He offered some observations and tips for managing patients who present with fibrosing lung diseases that could be related to connective tissue diseases. First, he said, the question is always whether a manifestation in the lung is autoimmune related. “As a pulmonologist, we used to just give everybody steroids, so it didn’t really matter,” he said. “But now we know if you have a fibrosing lung disease for no good reason and we call it ‘idiopathic,’ we do more harm than good with immunosuppressive therapy. But if it’s an autoimmune disease, we can significantly change the natural history of the disease. So that’s the world I live in, trying to figure [it] out.”
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Explore This IssueFebruary 2018
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Systemic diseases most often presenting with interstitial lung disease (ILD) include scleroderma and RA, but mixed connective tissue disease and polymyositis with antisynethase syndrome are also associated.
“Virtually none” of the patients who come to see him with respiratory problems and turn out to have an autoimmune disease complain of a lot of joint pain, though they sometimes have weakness of the joints. And routine labs for anti-nuclear antibodies, rheumatoid factor and sedimentation rate often prove inadequate for diagnosis, Dr. Noble said. “In my experience, I often find an underlying autoimmune disease when these three things are negative,” he said.
Because “it’s all about pattern recognition” when identifying lung diseases, it’s important to get a high-resolution CT. “High resolution is not what your patient gets when they go to the emergency room to rule out a pulmonary embolism,” he said. “High resolution means between 1 mm and 2 mm, and it’s really important to get that with the patients also breathing out. You want inspiratory and expiratory images.”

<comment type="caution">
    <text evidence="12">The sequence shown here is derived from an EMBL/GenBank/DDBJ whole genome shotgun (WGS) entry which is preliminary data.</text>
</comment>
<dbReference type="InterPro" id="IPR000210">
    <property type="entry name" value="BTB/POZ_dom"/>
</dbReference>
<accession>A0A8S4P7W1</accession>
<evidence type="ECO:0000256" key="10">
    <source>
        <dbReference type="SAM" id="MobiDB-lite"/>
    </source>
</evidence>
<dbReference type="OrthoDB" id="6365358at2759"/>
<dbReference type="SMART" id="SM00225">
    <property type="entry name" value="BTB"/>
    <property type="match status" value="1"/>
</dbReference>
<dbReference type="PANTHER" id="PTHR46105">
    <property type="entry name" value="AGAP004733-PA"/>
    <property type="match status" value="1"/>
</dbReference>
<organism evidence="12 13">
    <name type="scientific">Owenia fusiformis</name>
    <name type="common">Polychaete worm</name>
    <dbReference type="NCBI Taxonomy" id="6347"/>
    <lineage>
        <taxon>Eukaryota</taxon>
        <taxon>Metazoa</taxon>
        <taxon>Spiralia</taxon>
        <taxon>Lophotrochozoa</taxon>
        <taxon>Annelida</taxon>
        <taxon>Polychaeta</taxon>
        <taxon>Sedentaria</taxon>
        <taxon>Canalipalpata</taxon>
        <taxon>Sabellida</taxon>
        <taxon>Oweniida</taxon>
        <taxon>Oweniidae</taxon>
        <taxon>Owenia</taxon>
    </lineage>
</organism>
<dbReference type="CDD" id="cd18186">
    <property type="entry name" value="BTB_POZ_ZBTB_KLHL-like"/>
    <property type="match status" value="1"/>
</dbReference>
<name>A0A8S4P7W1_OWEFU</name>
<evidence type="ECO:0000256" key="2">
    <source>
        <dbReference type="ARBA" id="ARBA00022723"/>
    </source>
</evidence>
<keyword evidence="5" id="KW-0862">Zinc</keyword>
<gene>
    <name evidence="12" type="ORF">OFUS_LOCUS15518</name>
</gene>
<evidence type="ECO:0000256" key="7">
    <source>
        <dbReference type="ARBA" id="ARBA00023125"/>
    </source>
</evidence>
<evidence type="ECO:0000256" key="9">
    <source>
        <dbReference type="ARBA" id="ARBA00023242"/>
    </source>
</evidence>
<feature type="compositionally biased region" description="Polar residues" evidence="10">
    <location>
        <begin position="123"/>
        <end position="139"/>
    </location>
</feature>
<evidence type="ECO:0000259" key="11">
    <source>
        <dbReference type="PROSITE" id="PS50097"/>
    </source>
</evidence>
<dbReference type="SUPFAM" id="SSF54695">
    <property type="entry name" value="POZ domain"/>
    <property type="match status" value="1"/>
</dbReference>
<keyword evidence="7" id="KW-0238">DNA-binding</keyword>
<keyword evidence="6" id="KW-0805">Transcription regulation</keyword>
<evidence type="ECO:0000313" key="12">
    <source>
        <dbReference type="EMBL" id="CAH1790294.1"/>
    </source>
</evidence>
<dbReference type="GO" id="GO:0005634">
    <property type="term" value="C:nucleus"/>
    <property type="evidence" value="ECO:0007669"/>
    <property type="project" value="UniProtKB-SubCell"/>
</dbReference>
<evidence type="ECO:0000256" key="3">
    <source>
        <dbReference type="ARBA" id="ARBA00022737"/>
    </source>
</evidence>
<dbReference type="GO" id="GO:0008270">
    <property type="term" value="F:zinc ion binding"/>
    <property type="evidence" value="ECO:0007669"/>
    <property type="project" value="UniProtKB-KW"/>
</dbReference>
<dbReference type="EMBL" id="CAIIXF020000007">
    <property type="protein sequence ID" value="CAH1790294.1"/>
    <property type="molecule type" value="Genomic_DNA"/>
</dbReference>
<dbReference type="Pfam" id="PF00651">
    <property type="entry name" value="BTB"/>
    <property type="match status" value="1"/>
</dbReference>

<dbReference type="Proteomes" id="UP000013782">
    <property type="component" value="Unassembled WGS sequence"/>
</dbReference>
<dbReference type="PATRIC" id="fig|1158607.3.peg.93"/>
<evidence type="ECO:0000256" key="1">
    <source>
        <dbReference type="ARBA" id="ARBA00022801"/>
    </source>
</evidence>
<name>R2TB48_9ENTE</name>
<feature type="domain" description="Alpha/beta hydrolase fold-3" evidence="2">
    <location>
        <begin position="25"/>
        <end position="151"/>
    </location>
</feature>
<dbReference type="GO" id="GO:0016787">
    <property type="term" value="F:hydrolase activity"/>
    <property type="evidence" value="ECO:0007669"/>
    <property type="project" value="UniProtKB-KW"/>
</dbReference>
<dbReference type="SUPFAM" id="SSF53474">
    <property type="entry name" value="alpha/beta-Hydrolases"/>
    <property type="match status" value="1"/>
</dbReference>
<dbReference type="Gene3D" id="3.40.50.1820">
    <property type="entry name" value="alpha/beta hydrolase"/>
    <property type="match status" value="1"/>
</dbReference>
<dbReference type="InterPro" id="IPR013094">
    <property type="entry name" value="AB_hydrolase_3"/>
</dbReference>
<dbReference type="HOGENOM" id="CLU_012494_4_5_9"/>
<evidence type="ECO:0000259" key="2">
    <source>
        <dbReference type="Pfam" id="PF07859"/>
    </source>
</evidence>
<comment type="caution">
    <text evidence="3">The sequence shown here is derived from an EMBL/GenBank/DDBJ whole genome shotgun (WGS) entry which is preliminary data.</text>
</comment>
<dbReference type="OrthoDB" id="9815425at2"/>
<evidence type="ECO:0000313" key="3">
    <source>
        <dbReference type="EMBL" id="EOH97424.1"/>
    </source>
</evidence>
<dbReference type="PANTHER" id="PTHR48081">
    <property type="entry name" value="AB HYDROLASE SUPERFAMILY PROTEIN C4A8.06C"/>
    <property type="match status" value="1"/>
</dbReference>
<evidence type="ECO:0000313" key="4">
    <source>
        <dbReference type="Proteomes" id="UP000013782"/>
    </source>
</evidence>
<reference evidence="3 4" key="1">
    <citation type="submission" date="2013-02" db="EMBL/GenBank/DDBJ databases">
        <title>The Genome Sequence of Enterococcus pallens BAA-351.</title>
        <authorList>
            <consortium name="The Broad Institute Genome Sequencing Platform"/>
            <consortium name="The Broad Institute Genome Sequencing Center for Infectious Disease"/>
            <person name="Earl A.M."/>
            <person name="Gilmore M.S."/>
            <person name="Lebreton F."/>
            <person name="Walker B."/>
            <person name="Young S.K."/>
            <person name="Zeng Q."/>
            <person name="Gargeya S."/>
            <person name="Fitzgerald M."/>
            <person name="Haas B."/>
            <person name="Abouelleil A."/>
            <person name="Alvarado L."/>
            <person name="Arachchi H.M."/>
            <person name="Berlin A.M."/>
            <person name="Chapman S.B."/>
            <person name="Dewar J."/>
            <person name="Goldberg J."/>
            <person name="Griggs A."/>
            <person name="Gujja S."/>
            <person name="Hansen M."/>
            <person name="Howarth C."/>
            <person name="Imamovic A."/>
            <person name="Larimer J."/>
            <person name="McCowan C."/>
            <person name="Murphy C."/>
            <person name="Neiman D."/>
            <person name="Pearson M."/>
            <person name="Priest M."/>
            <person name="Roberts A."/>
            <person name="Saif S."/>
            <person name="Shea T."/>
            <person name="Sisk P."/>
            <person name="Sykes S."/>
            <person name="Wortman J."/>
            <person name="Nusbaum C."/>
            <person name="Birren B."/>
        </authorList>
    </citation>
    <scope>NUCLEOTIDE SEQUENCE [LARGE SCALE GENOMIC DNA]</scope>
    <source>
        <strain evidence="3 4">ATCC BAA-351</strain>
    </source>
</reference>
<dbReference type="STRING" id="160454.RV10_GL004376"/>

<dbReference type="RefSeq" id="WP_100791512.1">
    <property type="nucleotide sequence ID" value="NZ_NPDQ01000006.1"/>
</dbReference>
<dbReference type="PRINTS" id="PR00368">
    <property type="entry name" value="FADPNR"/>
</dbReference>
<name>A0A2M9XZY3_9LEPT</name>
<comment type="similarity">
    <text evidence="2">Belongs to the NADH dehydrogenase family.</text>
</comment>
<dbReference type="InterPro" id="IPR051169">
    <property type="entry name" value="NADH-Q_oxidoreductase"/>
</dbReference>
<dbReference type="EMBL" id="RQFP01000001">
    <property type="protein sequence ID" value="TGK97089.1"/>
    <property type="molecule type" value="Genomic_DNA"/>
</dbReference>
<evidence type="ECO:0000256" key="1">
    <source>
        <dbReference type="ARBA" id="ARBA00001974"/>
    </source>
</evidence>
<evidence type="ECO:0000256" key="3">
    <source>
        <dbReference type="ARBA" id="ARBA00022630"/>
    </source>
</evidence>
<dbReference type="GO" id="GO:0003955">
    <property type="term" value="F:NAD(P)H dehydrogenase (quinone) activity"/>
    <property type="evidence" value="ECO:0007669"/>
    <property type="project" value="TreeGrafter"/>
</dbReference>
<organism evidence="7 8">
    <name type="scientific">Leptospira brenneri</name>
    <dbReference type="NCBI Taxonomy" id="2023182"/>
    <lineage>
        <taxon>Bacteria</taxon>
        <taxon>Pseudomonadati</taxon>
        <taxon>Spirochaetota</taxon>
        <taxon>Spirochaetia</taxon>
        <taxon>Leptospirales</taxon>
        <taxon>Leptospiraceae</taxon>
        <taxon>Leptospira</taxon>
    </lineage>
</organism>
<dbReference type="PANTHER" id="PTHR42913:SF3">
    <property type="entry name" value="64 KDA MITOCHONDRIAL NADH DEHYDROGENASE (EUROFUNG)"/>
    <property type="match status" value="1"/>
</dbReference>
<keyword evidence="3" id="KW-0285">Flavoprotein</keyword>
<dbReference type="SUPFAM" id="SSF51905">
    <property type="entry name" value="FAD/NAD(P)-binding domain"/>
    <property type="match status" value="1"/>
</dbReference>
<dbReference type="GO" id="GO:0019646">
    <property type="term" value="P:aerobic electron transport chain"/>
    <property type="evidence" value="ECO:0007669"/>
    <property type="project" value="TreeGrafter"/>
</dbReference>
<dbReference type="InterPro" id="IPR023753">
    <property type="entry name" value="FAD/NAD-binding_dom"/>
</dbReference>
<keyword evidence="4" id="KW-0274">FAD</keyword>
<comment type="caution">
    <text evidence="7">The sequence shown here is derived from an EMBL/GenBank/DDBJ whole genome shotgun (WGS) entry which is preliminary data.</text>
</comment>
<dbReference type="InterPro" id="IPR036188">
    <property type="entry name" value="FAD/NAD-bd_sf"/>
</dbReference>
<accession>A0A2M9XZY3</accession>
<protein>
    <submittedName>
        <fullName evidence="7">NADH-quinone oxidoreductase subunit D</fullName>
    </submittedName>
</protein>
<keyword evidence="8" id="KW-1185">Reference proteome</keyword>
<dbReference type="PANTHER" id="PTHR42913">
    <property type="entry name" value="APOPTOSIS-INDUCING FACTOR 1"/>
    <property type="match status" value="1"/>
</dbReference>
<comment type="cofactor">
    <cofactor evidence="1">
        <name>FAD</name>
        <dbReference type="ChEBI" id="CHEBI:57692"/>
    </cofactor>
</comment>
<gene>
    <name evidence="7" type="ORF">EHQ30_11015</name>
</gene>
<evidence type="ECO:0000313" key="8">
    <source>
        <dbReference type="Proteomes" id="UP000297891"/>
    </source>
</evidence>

A ground-glass opacity on CT imaging (i.e., increased opacity but without obscuring of the underlying vessels) is often associated with good prognosis, he said. On imaging, “Where the infiltrates are is incredibly helpful,” Dr. Noble said. If the bottom of the lungs is the area most affected, it’s much more likely to be the idiopathic form.
When looking at labs to exclude systemic disease, an ESR of more than 100 excludes idiopathic pulmonary fibrosis. An ANA titre of at least 1:2560 is not idiopathic pulmonary fibrosis (IPF). Cyclic citrullinated protein (CCP) antibody is not the holy grail hoped for in distinguishing ILD caused by an autoimmune disease, because the false-positive rate for a middle-range CCP level remains unknown, he said.
Pirfenidone, an oral anti-fibrotic therapy, and nintendanib, a multi-kinase inhibitor, have been approved for IPF, but these drugs only slow the rate of loss of lung function, and they don’t eliminate scarring. In cases of connective tissue disease-related usual interstitial pneumonia (UIP), there’s no solid answer on whether patients should be treated with immunosuppression or an anti-fibrotic therapy. His approach, he said, is to treat them with immunosuppressive therapy. Then, if they progress, classify it as a case of UIP and try to get approval for anti-fibrotic treatment.
Antiphospholipid Antibody Syndrome
To convey the devastation potentially wrought by catastrophic antiphospholipid syndrome (CAPS), Michelle Petri, MD, MPH, director of the Johns Hopkins Lupus Center in Baltimore, told the story of a healthy, 17-year-old marathon runner who was put on oral contraceptives because of an ovarian cyst. Within weeks, she had congestive heart failure and fell into renal failure.